She had in fact made $7 million from overtime on the production alone.  Later, when Fox had sued her after the film came out, claiming that her and Burton’s “immoral” behavior had proved “detrimental to the financial performance of the film”, she had actually won that suit, and another $2.6 million dollars (10% of the film’s actual budget, proving Mankiewicz’ claim that the film never cost $44 million as the studio claimed) was settled on her – with the stipulation that the books would be closed on “Cleopatra”.  This is why the film is always shown as making only $26 million; it will forever be seen as only breaking even, and never going into profit.  Taylor’s additional ten percent of the gross income of the film, once again guaranteed by her contract, was to be covered in the $2.6 million payment.  “Cleopatra,” however, went on to make money all over the world in various international markets and later by sales to television and home video – the profits of which were denied Taylor by the court settlement.  This was one of the few times that a studio had out-maneuvered her and was she bitter!  Though she had “not made a dime on that goddamn movie” she had actually made almost $10 million – and in 1960’s dollars!  Dimes are obviously of different value to stars of her magnitude.

So what did I do when she told me to “blow it out my ass”?  I’m afraid I laughed out loud.  This was perhaps the only thing that saved me, because she was not expecting it.  Apparently other people cringed before her tempers – Eddie Fisher once told me that she had taught him how to scream for anything that he wanted – but I knew right then that I had a great story suitable for any cocktail party, and one that I could dine out on for the rest of time.  I didn’t need her, you see – I was under contract to Disney at the time, and frankly they didn’t take too well to the fact that I was consulting to a rival studio.  It was her film, and if she didn’t want to do the project, well…it was no skin off my ass.

But Roddy calmed her down.  “Now, Elizabeth!  Elizabeth!” he purred.   He finally maneuvered her to the point where she growled, “Okay – but I’m gonna get my lawyers on it!”  Once again he dissuaded her, saying that such a move would destroy any chance we had for finding the footage.  He convinced her instead to wait until the work was finished before she initiated any legal proceedings.

So that was my encounter with La Liz.  I never met her again.  But then I didn’t want to, either.  Once was quite enough.  Besides, it was never my goal – as it is with so many others who get into show business – to have lunch with movie stars.  I wanted to make stuff, to tell stories, to work with great talents – not hover in the celestial orbits of the rich and infamous.


15 Responses to “Trafficking with Movie Stars– Meeting Elizabeth Taylor”

  1. rayworth1973 April 29, 2012 at 9:18 pm #

    Quite a fascinating account! I’ve met a few celebrities and most of them were great, down to earth people with a few exceptions. Thanks for sharing.

  2. maroon5gurl88 April 29, 2012 at 11:18 pm #

    So happy to read this (and I’m extremely jealous)!

  3. Vikki (The View Outside) April 30, 2012 at 3:06 am #

    Wow!!!!!! 🙂


  4. thelightbearernovelist May 1, 2012 at 6:26 am #

    I have nominated you and your website for The Versatile Blogger Award! Congrats! Emily Guido! It is on my webpage:

    • Brad Geagley May 1, 2012 at 5:19 pm #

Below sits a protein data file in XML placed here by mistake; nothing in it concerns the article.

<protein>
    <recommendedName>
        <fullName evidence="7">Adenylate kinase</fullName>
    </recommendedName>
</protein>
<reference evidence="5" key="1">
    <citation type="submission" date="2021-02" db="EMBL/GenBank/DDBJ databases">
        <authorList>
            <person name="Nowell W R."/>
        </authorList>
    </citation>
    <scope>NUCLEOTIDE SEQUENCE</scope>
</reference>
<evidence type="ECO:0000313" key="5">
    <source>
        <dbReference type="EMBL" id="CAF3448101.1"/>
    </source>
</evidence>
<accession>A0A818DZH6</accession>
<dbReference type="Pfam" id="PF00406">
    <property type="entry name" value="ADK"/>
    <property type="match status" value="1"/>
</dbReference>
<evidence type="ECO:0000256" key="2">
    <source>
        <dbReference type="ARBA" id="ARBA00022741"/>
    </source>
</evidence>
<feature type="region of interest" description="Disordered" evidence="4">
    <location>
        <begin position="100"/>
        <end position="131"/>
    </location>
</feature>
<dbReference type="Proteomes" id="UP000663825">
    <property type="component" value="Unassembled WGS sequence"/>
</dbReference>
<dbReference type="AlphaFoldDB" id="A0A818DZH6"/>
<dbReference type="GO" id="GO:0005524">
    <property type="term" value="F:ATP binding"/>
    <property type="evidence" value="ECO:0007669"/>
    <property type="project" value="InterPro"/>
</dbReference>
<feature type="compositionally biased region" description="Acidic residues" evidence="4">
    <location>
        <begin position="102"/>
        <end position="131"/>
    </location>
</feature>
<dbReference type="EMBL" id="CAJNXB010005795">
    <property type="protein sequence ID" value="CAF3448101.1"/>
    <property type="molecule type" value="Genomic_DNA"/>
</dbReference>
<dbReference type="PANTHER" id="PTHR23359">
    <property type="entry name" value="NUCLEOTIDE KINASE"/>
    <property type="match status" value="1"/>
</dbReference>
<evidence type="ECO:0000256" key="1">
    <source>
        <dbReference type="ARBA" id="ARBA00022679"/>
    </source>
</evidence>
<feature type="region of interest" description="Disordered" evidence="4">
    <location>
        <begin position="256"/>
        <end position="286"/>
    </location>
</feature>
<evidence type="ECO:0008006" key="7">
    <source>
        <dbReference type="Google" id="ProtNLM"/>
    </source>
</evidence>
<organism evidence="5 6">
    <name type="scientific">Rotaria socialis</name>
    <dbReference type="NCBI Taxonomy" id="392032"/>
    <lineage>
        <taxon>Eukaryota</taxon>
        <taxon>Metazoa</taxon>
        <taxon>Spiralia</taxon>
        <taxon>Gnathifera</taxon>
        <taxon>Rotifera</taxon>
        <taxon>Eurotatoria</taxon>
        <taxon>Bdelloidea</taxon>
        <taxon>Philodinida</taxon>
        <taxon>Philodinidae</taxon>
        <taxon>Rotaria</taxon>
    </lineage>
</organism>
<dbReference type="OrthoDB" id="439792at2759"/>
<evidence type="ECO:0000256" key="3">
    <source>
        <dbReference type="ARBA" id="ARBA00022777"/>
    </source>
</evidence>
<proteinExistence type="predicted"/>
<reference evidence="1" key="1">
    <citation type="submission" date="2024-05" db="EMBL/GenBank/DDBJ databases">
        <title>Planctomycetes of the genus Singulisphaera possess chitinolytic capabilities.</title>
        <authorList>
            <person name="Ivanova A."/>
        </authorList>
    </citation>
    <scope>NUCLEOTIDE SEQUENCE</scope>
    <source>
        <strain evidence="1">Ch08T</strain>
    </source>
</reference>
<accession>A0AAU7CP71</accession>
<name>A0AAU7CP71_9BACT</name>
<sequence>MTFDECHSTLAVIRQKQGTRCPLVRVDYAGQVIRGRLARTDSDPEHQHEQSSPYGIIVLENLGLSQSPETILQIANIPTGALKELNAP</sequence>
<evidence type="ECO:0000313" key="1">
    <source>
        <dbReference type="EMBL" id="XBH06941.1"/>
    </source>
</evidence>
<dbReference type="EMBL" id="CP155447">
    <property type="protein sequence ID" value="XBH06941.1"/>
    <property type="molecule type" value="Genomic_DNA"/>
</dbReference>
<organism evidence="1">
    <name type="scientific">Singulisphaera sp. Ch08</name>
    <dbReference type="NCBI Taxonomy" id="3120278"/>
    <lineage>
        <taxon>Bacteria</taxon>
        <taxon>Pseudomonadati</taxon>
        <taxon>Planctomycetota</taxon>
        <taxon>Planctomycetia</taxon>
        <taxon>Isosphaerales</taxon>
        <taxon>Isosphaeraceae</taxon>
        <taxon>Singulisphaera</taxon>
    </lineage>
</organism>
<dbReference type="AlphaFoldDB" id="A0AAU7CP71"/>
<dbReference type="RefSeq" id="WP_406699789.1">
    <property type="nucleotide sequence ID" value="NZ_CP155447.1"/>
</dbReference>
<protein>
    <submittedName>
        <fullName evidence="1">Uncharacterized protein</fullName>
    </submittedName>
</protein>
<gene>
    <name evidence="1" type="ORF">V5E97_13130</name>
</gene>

You are so generous – thanks so very much. I’m so glad you like it.


  5. Owen & Diana May 1, 2012 at 4:55 pm #

    So jealous you met Roddy. He was great in that movie. I’ve seen Cleopatra 20 times at least, starting when I was about 8. Thanks for sharing.

    • Brad Geagley May 1, 2012 at 5:19 pm #

      You and I are fellow travelers. Yes, he was great in that film – and he was great in life, too. I miss him.

  6. Michael Smith May 1, 2012 at 10:45 pm #

    Thank you for your wonderful story! I too have a few Taylor tales, she was very kind to me when I was a teenager.
    I saw “Cleopatra” at the Fox theater in Riverside California when I was 13 and it profoundly affected my life as well. I didn’t. Get to see the full four hour version until 1971 at the Egyptian in Hollywood….that was a revelation. I did get to read a copy of the screenplay so I know what is missing and it is a shame we may never see it fully restored.
    Your contributions to the blu-ray (got my copy from the UK) on both documentaries are invaluable! So thank you for being our historian, champion and Sisogones to “Cleopatra”.
    Best always,
    Michael C. Smith

    • Brad Geagley May 3, 2012 at 9:53 am #

      Well, this just makes my day, Michael. Thank you – the “Sosigenes of Cleopatra” is the best nickname anyone has ever called me!


      • Michael Smith May 3, 2012 at 1:44 pm #

        Dear Sosigenes,
        So that is how you spell it….well it is all Greek to me. I am happy I made your day and in so doing you made mine!

  7. theeyeoffaith May 2, 2012 at 9:59 am #

    Wow, great story! “Cleopatra” has most recently come to fascinate me. The hair, the extraordinary productioin, the performances, the epic directing- but what a blast to have met the legend herself!

    What do you think of the infamous LILO pulling out her chops to play Liz in an upcoming TV movie? “Interesting”, to say the least.

    Thanks for visiting my site!


    -The Eye

    • Brad Geagley May 3, 2012 at 9:52 am #

      You know – I like Lindsay. I think she’s talented, and also think she’s had a couple of terrible parents and some bad breaks. But Liz she is NOT. Count me out.


  8. Dawn Pisturino May 2, 2012 at 10:34 am #

    Great story! Certainly blows away my image of her!

    • Brad Geagley May 3, 2012 at 9:49 am #

      Well, it shouldn’t blow away any image. I couldn’t have imagined a better encounter, really – I got to see her without any bullshit (for lack of a better word) and I’m grateful. It didn’t affect my admiration for her one little bit – and I hope it doesn’t yours! I still loved her, and the world is less bright now that she’s gone.


      • Dawn Pisturino May 3, 2012 at 7:55 pm #

        I agree with that! She was one of the finest actresses that ever lived.